The case comes to the table of Hadera Magistrate's Court Judge Moshe Ginot, who decides to cancel his conviction and instead, he is required to perform 140 hours of public service work on the condition that another violent offense he commits during the next two years will result in his 10,000 shekels.

Why does the judge 'pity' the defendant and not send him behind bars?

"Conviction may harm his occupation," the judge writes, "Balancing the public interest in deterrence, protecting public safety and the need to combat the scourge of violence in society and the public and personal interest in paralyzing the defendant is not an easy task. However, in the unique circumstances of the case before me. "In the work that a conviction may harm his occupation, given that we are dealing with a defendant who is from his first testimony, he has no criminal record, which he accepted full responsibility and expressed sincere remorse for the commission of the offense."



The court also took into account that he had a 49% disability due to a car accident he had, and in light of his clean past, agreed to give S. a chance to return to the beneficiary and imposed 140 hours of community service on him.



In fact, this is not the first time the court has dramatically eased a defendant who has used severe violence against his family, just for reasons of livelihood.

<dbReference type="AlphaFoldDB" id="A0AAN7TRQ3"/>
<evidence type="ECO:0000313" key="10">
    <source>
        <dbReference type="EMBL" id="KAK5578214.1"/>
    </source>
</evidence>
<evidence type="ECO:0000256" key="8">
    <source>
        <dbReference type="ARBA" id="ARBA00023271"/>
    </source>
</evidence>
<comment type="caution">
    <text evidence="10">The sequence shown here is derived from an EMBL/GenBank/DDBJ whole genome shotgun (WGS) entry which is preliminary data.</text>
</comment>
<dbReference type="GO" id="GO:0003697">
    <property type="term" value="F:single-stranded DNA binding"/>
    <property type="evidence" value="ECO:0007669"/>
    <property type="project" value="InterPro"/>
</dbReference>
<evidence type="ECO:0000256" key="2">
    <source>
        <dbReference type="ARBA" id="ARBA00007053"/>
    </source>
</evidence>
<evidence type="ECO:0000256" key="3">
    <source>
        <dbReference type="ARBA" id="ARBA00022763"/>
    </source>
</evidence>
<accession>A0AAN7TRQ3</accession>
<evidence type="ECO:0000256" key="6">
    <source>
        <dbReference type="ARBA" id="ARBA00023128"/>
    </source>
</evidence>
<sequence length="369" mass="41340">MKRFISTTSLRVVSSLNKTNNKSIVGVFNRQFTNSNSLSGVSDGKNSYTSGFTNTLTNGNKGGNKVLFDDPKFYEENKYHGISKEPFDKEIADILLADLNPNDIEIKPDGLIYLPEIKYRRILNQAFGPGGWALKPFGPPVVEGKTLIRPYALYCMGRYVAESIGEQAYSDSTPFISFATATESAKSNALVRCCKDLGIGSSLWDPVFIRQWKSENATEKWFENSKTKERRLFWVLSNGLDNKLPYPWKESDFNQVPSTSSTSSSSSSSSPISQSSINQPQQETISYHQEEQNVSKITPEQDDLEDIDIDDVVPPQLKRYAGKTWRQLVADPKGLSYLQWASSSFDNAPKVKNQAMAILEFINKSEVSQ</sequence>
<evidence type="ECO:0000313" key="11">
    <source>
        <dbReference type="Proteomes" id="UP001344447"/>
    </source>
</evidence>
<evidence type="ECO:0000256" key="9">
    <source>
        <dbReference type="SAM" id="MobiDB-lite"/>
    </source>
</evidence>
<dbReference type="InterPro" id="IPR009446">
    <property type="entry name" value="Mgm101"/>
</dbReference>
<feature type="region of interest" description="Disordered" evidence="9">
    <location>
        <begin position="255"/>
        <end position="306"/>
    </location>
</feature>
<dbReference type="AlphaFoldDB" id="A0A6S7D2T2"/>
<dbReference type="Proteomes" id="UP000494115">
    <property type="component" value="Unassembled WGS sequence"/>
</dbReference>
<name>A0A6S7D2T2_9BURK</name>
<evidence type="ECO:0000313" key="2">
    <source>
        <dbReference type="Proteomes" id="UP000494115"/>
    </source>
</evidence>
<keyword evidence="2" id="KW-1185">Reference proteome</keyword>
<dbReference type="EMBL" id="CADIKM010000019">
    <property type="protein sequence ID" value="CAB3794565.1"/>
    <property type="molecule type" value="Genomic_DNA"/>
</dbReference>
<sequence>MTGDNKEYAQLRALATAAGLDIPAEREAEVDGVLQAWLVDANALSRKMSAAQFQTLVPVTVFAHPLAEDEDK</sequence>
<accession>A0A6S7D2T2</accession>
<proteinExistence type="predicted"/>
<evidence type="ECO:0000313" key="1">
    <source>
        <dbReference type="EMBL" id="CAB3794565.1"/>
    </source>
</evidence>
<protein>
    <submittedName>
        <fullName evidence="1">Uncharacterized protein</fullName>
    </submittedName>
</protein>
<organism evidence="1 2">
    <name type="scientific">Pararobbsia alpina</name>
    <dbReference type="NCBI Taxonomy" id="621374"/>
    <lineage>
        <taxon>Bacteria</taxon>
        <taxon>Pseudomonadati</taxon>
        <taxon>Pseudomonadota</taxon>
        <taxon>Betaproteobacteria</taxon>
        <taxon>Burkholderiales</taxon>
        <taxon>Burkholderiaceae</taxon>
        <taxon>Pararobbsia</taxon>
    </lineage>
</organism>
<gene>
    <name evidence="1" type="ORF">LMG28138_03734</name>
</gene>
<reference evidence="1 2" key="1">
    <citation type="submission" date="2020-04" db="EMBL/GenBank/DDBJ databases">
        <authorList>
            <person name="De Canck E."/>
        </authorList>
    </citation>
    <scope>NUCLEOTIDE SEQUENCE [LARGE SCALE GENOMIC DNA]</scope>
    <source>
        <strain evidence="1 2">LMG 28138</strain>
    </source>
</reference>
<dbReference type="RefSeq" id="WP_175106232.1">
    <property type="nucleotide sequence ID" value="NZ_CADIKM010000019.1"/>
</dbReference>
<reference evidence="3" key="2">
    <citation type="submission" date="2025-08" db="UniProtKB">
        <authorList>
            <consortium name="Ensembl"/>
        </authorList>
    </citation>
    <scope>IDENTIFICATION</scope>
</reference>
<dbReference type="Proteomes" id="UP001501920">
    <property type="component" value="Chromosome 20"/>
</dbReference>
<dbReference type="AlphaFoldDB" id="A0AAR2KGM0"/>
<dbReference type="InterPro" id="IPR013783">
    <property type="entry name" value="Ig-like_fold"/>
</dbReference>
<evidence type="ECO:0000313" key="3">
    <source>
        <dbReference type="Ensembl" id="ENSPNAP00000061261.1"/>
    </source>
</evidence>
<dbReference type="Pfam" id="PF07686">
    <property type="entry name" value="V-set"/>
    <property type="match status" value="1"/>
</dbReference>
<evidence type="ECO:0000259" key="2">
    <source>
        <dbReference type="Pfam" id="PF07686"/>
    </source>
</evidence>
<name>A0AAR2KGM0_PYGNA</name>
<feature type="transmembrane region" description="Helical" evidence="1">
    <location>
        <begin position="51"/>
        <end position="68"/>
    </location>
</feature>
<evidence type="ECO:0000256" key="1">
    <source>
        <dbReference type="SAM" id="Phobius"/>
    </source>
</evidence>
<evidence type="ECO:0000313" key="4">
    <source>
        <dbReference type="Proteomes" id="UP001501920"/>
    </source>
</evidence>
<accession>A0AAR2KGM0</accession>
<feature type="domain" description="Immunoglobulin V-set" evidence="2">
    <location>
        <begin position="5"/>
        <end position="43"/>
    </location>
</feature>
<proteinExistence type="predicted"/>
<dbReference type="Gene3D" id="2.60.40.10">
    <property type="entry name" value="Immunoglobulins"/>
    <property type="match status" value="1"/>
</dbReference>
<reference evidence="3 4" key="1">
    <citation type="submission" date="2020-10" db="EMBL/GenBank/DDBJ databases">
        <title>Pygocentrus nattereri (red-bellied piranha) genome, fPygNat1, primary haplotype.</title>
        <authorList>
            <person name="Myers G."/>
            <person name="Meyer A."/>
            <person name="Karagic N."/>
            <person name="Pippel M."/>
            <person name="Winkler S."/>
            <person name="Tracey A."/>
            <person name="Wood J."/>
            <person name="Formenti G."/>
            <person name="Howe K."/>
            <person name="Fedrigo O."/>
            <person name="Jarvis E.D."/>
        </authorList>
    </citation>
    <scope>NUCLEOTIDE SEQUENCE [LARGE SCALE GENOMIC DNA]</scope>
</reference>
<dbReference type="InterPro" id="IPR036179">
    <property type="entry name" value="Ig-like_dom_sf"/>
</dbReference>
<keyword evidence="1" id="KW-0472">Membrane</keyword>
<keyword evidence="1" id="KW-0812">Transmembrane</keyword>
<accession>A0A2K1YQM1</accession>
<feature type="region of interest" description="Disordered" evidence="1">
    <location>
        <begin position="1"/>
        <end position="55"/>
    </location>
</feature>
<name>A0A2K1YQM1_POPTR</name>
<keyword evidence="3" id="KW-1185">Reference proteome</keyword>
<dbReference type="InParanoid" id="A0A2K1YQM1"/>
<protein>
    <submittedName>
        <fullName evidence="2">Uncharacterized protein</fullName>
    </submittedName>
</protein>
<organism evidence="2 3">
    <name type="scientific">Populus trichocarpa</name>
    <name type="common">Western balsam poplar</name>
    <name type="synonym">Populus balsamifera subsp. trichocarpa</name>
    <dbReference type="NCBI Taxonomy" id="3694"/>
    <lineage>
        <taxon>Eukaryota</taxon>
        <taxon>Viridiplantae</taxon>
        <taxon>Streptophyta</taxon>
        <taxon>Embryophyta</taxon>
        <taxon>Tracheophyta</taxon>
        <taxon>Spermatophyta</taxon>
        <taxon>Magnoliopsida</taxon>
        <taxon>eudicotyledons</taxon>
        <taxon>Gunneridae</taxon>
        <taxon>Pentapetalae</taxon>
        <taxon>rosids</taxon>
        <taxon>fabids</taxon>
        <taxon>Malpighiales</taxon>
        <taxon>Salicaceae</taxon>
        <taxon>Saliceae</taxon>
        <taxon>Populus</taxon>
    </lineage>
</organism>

For example, in a verdict handed down about a year ago in the Magistrate's Court in Petah Tikva, a man was convicted of attempting to assault his partner after throwing a stone at his two-year-old wife and toddler daughter. The judge ruled that this was a serious act of indiscretion and violent behavior.

However, it was written that the conviction of the man would cause serious damage to his rehabilitation and the source of his livelihood, so he decided to cancel it and settle for a service for the public.



Naamat Chairman Hagit Peer: "In general, we often encounter outrageous decisions by the courts, which indicate a fundamental lack of understanding of the phenomenon of domestic violence and of the aggressor-victim dynamics.

Too often we see judges showing excessive compassion towards the violent man due to livelihood considerations, thus giving legitimacy to the repetition of the violent behavior on his part.

A violent man who is not convicted and is not punished in a way that reflects the severity of his actions and especially that he does not go through any process of internalizing the severity of his actions, the chance of repeating the pattern of violent behavior is almost certain.



"Regarding the mitigation of punishment so as not to impair the violent man's livelihood, it is important to understand that sometimes the woman who is harmed by the violence itself seeks to mitigate the punishment of the spouse, out of anxiety to undermine the family's financial situation and fear for her children. "That will allow her to separate from him and stand on her own two feet, she and her children. This is instead of imposing a light punishment that does not deter, neither the perpetrator nor the public, from violent behavior within the family."

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Source: walla